# NavList:

## A Community Devoted to the Preservation and Practice of Celestial Navigation and Other Methods of Traditional Wayfinding

**Slide rule sight reduction accuracy**

**From:**Paul Hirose

**Date:**2009 Jun 15, 21:07 -0700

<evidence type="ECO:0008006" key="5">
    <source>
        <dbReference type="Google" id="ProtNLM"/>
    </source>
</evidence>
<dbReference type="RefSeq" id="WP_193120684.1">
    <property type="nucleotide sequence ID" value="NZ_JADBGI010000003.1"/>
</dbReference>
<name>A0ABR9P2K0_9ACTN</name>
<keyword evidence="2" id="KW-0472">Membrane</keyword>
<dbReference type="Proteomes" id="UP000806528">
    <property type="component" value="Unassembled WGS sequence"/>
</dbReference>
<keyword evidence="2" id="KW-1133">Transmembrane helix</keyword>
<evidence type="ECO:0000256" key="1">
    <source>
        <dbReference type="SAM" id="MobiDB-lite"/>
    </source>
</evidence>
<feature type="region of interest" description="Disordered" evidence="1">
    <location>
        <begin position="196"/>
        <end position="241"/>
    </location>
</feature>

In a recent message I described a method to reduce celestial navigation observations with an ordinary slide rule using rectangular coordinates instead of spherical trigonometry. At the time I omitted some of the mathematics. Here is the full procedure. Convert LHA to an angle "theta" which is -90° (or 270) at the meridian, increasing east. This step isn't really necessary, but omitting it puts the rectangular coordinate frame into an unconventional orientation. It's no problem mathematically, but I find it awkward to visualize. theta = -90 - LHA Convert the body's local hour angle and declination to rectangular coordinates in a frame whose +z axis is directed to the north pole and +y axis directed to intersect Earth's axis. x = cos(dec) * cos(theta) y = cos(dec) * sin(theta) z = sin(dec) Rotate the coordinate frame about the X axis by the complement of latitude. This orients the +z axis to the zenith and +y north. In the second equation, y is the old y, not the new y computed in the first equation. y = y * cos(90-lat) + z * sin(90-lat) z = y * -sin(90-lat) + z * cos(90-lat) Find azimuth. Note that x and y are swapped from their usual positions so azimuth will be zero at north, increasing east. This formula yields a value in the range -90 to +90. If y < 0, add 180 degrees. az = arctan(x / y) Compute the body's distance from the z axis. r = sqrt(x*x + y*y) Compute elevation. el = arctan(z / r) I implemented this in a computer program which simulates slide rule accuracy. At each place a slide rule would be used, the result is multiplied by a number of the form (1 + x), where x is a random value, centered on zero, with Gaussian distribution and .001 standard deviation. In other words, the simulated slide rule has .1% accuracy. That's the figure commonly quoted for 10 inch slide rules, and in a test with one of my own rules I confirmed it. Sight reduction problems are automatically generated, starting with a random azimuth and elevation. In order to evenly distribute the targets about the sky, elevation is the arc sine of a random number between 0 and 1. (If you simply distribute elevations evenly between 0 and 90 degrees, the band of sky from 0 to 10 degrees will have as many targets as the band from 80 to 90, though the latter is much smaller.) A random latitude is obtained with the same arc sine method. The program can restrict elevations and latitudes to specified limits; I restricted elevations to 5 - 80 degrees and latitudes to 0 - 70. Declination and LHA are then computed from azimuth, elevation, and latitude. All these values are, for practical purposes, perfectly accurate. Declination, LHA, and latitude are submitted to the sight reduction routine, and the returned azimuth and elevation compared to the correct values. This occurs in a loop which runs any desired number of problems and tabulates the statistics. With this Monte Carlo simulation program I've found the slide rule sight reduction method outlined above is accurate in elevation to 3.1 minutes (square root of the mean squared error). About 95% of the results are within 6.2 minutes. The worst case results are about 15 minutes off. These appear to be due to unfavorable combinations of the random errors; I can't see any pattern in the azimuths and elevations where they occur. Azimuth RMS error is about 3.3 minutes. Worst cases are nearly one degree, and always occur when the problem is near the upper elevation limit (80 degrees in this test). My program is designed in a modular fashion so different sight reduction algorithms can be plugged in easily. I plan to implement others. If anyone has a burning desire to see a certain method put to the test, speak up. I'll move it to the head of the list. -- I filter out messages with attachments or HTML. --~--~---------~--~----~------------~-------~--~----~ Navigation List archive: www.fer3.com/arc To post, email NavList@fer3.com To unsubscribe, email NavList-unsubscribe@fer3.com -~----------~----~----~----~------~----~------~--~---